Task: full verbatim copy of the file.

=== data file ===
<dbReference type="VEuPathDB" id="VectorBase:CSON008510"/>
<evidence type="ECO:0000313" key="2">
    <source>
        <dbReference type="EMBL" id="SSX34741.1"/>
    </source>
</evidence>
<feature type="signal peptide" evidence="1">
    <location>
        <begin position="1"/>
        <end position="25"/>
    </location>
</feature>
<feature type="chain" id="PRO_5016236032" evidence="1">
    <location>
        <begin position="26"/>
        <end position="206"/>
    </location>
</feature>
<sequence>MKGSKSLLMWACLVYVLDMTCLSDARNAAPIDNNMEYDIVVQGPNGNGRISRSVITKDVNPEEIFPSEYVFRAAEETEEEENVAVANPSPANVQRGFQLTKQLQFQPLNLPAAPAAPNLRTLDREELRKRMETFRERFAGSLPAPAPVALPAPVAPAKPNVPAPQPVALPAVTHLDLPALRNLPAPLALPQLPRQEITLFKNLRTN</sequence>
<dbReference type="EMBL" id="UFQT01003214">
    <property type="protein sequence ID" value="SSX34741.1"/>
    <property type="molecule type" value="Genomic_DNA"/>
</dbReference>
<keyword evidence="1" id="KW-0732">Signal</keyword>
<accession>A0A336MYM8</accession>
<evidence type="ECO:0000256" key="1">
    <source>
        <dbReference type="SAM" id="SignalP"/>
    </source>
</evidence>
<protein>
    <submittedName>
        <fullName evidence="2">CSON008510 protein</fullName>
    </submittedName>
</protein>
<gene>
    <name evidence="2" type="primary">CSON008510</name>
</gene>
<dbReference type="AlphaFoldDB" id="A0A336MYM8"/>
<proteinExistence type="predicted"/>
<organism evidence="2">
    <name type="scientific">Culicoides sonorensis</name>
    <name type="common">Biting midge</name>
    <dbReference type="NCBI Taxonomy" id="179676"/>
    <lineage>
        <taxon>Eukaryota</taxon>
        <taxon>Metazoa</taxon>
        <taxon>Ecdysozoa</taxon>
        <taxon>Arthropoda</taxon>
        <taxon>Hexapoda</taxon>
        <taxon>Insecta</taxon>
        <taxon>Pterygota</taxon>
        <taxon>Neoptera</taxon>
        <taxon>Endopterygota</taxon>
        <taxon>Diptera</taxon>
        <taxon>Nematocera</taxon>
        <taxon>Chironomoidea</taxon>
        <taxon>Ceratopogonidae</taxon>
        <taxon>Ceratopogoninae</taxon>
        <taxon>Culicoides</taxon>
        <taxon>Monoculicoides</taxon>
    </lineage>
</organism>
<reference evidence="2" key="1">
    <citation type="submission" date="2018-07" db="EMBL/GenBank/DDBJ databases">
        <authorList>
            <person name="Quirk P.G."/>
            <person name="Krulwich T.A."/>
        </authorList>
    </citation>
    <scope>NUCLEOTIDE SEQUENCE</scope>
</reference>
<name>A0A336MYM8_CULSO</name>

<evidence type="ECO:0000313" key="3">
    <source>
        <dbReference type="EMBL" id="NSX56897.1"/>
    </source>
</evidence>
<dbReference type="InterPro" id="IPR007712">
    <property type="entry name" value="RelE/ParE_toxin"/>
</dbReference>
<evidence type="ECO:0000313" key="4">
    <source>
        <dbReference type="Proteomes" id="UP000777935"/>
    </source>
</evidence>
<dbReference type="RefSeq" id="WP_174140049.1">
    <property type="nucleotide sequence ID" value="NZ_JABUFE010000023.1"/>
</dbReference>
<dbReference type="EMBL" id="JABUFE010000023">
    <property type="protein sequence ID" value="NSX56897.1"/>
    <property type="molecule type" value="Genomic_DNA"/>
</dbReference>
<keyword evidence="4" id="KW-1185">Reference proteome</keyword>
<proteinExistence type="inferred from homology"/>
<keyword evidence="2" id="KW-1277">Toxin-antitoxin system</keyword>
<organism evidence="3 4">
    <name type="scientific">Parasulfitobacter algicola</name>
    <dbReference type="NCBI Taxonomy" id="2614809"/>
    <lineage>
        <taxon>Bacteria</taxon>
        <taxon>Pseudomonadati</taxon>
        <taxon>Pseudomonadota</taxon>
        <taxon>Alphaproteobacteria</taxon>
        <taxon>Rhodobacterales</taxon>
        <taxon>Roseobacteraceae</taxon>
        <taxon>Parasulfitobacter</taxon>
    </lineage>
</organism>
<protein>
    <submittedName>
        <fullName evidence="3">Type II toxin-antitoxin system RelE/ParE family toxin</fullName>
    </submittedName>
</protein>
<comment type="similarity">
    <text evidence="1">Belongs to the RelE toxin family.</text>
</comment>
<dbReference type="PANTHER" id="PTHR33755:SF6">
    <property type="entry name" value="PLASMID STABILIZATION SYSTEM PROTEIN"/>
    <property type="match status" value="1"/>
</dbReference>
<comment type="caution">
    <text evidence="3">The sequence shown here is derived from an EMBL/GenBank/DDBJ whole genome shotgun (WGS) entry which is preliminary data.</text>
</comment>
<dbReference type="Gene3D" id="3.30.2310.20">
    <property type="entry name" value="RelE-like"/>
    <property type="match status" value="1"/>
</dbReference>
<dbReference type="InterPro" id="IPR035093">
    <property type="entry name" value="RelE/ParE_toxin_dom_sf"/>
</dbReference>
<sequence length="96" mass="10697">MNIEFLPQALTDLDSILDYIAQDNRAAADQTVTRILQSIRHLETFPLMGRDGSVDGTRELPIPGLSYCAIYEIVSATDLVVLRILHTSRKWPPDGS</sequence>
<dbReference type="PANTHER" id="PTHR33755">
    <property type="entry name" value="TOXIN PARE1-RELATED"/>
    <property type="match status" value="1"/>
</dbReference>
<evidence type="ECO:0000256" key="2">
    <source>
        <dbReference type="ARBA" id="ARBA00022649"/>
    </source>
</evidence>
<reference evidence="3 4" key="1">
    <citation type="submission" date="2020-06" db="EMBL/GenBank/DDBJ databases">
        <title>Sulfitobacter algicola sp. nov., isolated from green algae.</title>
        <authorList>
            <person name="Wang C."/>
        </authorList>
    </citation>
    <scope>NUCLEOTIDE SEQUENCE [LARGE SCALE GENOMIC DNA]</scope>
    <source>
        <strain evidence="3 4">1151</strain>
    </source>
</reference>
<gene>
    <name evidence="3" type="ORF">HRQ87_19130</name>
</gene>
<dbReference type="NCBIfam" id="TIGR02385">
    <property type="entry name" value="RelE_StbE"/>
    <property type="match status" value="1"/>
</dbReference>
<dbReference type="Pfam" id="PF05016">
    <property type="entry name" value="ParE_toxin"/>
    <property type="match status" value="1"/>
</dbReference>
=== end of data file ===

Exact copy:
<dbReference type="VEuPathDB" id="VectorBase:CSON008510"/>
<evidence type="ECO:0000313" key="2">
    <source>
        <dbReference type="EMBL" id="SSX34741.1"/>
    </source>
</evidence>
<feature type="signal peptide" evidence="1">
    <location>
        <begin position="1"/>
        <end position="25"/>
    </location>
</feature>
<feature type="chain" id="PRO_5016236032" evidence="1">
    <location>
        <begin position="26"/>
        <end position="206"/>
    </location>
</feature>
<sequence>MKGSKSLLMWACLVYVLDMTCLSDARNAAPIDNNMEYDIVVQGPNGNGRISRSVITKDVNPEEIFPSEYVFRAAEETEEEENVAVANPSPANVQRGFQLTKQLQFQPLNLPAAPAAPNLRTLDREELRKRMETFRERFAGSLPAPAPVALPAPVAPAKPNVPAPQPVALPAVTHLDLPALRNLPAPLALPQLPRQEITLFKNLRTN</sequence>
<dbReference type="EMBL" id="UFQT01003214">
    <property type="protein sequence ID" value="SSX34741.1"/>
    <property type="molecule type" value="Genomic_DNA"/>
</dbReference>
<keyword evidence="1" id="KW-0732">Signal</keyword>
<accession>A0A336MYM8</accession>
<evidence type="ECO:0000256" key="1">
    <source>
        <dbReference type="SAM" id="SignalP"/>
    </source>
</evidence>
<protein>
    <submittedName>
        <fullName evidence="2">CSON008510 protein</fullName>
    </submittedName>
</protein>
<gene>
    <name evidence="2" type="primary">CSON008510</name>
</gene>
<dbReference type="AlphaFoldDB" id="A0A336MYM8"/>
<proteinExistence type="predicted"/>
<organism evidence="2">
    <name type="scientific">Culicoides sonorensis</name>
    <name type="common">Biting midge</name>
    <dbReference type="NCBI Taxonomy" id="179676"/>
    <lineage>
        <taxon>Eukaryota</taxon>
        <taxon>Metazoa</taxon>
        <taxon>Ecdysozoa</taxon>
        <taxon>Arthropoda</taxon>
        <taxon>Hexapoda</taxon>
        <taxon>Insecta</taxon>
        <taxon>Pterygota</taxon>
        <taxon>Neoptera</taxon>
        <taxon>Endopterygota</taxon>
        <taxon>Diptera</taxon>
        <taxon>Nematocera</taxon>
        <taxon>Chironomoidea</taxon>
        <taxon>Ceratopogonidae</taxon>
        <taxon>Ceratopogoninae</taxon>
        <taxon>Culicoides</taxon>
        <taxon>Monoculicoides</taxon>
    </lineage>
</organism>
<reference evidence="2" key="1">
    <citation type="submission" date="2018-07" db="EMBL/GenBank/DDBJ databases">
        <authorList>
            <person name="Quirk P.G."/>
            <person name="Krulwich T.A."/>
        </authorList>
    </citation>
    <scope>NUCLEOTIDE SEQUENCE</scope>
</reference>
<name>A0A336MYM8_CULSO</name>

<evidence type="ECO:0000313" key="3">
    <source>
        <dbReference type="EMBL" id="NSX56897.1"/>
    </source>
</evidence>
<dbReference type="InterPro" id="IPR007712">
    <property type="entry name" value="RelE/ParE_toxin"/>
</dbReference>
<evidence type="ECO:0000313" key="4">
    <source>
        <dbReference type="Proteomes" id="UP000777935"/>
    </source>
</evidence>
<dbReference type="RefSeq" id="WP_174140049.1">
    <property type="nucleotide sequence ID" value="NZ_JABUFE010000023.1"/>
</dbReference>
<dbReference type="EMBL" id="JABUFE010000023">
    <property type="protein sequence ID" value="NSX56897.1"/>
    <property type="molecule type" value="Genomic_DNA"/>
</dbReference>
<keyword evidence="4" id="KW-1185">Reference proteome</keyword>
<proteinExistence type="inferred from homology"/>
<keyword evidence="2" id="KW-1277">Toxin-antitoxin system</keyword>
<organism evidence="3 4">
    <name type="scientific">Parasulfitobacter algicola</name>
    <dbReference type="NCBI Taxonomy" id="2614809"/>
    <lineage>
        <taxon>Bacteria</taxon>
        <taxon>Pseudomonadati</taxon>
        <taxon>Pseudomonadota</taxon>
        <taxon>Alphaproteobacteria</taxon>
        <taxon>Rhodobacterales</taxon>
        <taxon>Roseobacteraceae</taxon>
        <taxon>Parasulfitobacter</taxon>
    </lineage>
</organism>
<protein>
    <submittedName>
        <fullName evidence="3">Type II toxin-antitoxin system RelE/ParE family toxin</fullName>
    </submittedName>
</protein>
<comment type="similarity">
    <text evidence="1">Belongs to the RelE toxin family.</text>
</comment>
<dbReference type="PANTHER" id="PTHR33755:SF6">
    <property type="entry name" value="PLASMID STABILIZATION SYSTEM PROTEIN"/>
    <property type="match status" value="1"/>
</dbReference>
<comment type="caution">
    <text evidence="3">The sequence shown here is derived from an EMBL/GenBank/DDBJ whole genome shotgun (WGS) entry which is preliminary data.</text>
</comment>
<dbReference type="Gene3D" id="3.30.2310.20">
    <property type="entry name" value="RelE-like"/>
    <property type="match status" value="1"/>
</dbReference>
<dbReference type="InterPro" id="IPR035093">
    <property type="entry name" value="RelE/ParE_toxin_dom_sf"/>
</dbReference>
<sequence length="96" mass="10697">MNIEFLPQALTDLDSILDYIAQDNRAAADQTVTRILQSIRHLETFPLMGRDGSVDGTRELPIPGLSYCAIYEIVSATDLVVLRILHTSRKWPPDGS</sequence>
<dbReference type="PANTHER" id="PTHR33755">
    <property type="entry name" value="TOXIN PARE1-RELATED"/>
    <property type="match status" value="1"/>
</dbReference>
<evidence type="ECO:0000256" key="2">
    <source>
        <dbReference type="ARBA" id="ARBA00022649"/>
    </source>
</evidence>
<reference evidence="3 4" key="1">
    <citation type="submission" date="2020-06" db="EMBL/GenBank/DDBJ databases">
        <title>Sulfitobacter algicola sp. nov., isolated from green algae.</title>
        <authorList>
            <person name="Wang C."/>
        </authorList>
    </citation>
    <scope>NUCLEOTIDE SEQUENCE [LARGE SCALE GENOMIC DNA]</scope>
    <source>
        <strain evidence="3 4">1151</strain>
    </source>
</reference>
<gene>
    <name evidence="3" type="ORF">HRQ87_19130</name>
</gene>
<dbReference type="NCBIfam" id="TIGR02385">
    <property type="entry name" value="RelE_StbE"/>
    <property type="match status" value="1"/>
</dbReference>
<dbReference type="Pfam" id="PF05016">
    <property type="entry name" value="ParE_toxin"/>
    <property type="match status" value="1"/>
</dbReference>